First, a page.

Jesus has the wrong sort of hands. Builder’s hands. Not rabbi’s. There isn’t a religious teacher in Israel walking around with those gnarled knuckles and cracked fingers. Carpenters don’t become rabbi’s. This guy looks like a cowboy. Going around changing the rules and flouting the law, and teaching other people to do the same. That can’t be right. His whole being is wrong. He doesn’t look noble enough, doesn’t look noble at all. It’s all wrong. Fisherman don’t become disciples. Toll collectors don’t. Freedom fighters don’t. And women. Certainly not women.
‘Jesus, I want a word.’ She hisses her demand at him.
Jesus sighs, straightens his robe and stands. She beckons and takes him outside.
‘This isn’t right. You know that don’t you? There’s already talk, you make matters worse like this.’
‘What kind of talk?’
‘You know. About you and the women you spend time with. You’ll lose all respect. I’m serious. No wonder the authorities won’t take you seriously, you’re always crossing boundaries. They think you’re a false prophet and you know what Moses said, false prophets must be stoned.’
‘Martha, what’s behind this?’
‘What d’you mean?’
‘This isn’t just concern for my reputation. Is it your sister?’
Martha purses her lips. Her face hardens, those lines on her brow furrow, those deep brown eyes narrow.
He smoothes a hand across her forehead. She snatches her head away, glances around.
‘Stop it! That’s what I mean. What will people think?’
‘People will think what they want to think. What’s bothering you about Mary?’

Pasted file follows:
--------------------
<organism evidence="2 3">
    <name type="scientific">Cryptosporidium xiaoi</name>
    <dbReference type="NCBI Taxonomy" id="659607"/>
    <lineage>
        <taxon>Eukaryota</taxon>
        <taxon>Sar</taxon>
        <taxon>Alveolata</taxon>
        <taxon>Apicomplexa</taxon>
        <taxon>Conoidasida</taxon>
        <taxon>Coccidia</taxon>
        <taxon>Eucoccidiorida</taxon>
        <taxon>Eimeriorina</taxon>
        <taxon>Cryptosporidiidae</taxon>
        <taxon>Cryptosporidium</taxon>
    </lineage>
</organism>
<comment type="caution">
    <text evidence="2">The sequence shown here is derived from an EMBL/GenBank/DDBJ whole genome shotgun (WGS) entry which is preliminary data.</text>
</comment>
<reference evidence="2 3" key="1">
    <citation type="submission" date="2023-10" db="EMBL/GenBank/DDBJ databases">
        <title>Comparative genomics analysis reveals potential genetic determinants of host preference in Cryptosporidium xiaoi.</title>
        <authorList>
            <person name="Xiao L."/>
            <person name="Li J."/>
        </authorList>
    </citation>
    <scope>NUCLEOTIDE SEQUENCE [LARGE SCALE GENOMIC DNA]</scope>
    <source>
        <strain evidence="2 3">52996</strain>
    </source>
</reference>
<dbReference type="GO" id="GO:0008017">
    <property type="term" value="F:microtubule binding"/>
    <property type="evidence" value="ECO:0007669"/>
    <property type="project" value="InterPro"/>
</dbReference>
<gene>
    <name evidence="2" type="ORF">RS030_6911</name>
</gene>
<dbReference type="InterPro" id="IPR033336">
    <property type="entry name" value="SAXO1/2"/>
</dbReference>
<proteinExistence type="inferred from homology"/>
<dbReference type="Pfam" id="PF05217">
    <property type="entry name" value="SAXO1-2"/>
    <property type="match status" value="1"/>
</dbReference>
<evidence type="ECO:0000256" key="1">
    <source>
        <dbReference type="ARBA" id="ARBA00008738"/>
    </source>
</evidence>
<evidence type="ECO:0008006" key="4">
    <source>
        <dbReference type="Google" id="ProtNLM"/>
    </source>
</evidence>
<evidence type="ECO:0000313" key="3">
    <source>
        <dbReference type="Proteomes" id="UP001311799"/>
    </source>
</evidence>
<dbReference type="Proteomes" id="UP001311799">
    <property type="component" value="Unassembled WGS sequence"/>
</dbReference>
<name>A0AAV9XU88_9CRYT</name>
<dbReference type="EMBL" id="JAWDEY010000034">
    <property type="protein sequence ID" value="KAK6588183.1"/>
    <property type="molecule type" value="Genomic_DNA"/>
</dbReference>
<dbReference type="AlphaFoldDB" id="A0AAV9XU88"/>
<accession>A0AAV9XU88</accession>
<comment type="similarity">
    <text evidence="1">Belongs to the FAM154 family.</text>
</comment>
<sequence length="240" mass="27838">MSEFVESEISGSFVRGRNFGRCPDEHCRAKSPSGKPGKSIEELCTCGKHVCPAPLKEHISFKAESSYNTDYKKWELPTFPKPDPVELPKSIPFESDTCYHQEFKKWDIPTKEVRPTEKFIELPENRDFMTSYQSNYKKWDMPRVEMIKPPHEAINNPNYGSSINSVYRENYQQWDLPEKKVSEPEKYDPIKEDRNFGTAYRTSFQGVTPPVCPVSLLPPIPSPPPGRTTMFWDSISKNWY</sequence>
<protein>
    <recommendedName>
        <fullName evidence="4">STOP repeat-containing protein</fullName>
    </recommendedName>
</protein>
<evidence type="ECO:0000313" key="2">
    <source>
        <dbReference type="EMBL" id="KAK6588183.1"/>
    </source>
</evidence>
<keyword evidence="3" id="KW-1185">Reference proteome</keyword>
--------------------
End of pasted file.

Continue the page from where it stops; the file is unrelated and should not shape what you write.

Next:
‘Tell her she’s in the wrong place. She shouldn’t be in that room with you men. Tell her she should be out the back with me preparing the food. I’ve seen her, and I’ve seen the way Thomas looks at her. And John. And he’s only young. You shouldn’t put temptation in his way like this. It’s naïve of you.’
Jesus’ eyes widen. ‘Naïve?’
‘You promise too much,’ she says. ‘She thinks she can be a disciple. It can only end disastrously. Look at her, now, look, arguing with the men, acting like one of them. It’s ridiculous.’
‘You’re wrong, Martha, she doesn’t want to be a disciple.’
Mary snorts at him, her face still flushed.
‘You haven’t heard her, when you’re not around she says dangerous things. She’s too cocky Jesus, you’re leading her up a dangerous path. She thinks she can be one of the boys.’
‘No, she thinks she can be one of the men.’
‘What d’you mean?’
‘She wants to be a rabbi, Martha, that’s why she’s sitting there soaking everything up. She wants to be a teacher.’
Luke 10: 38-42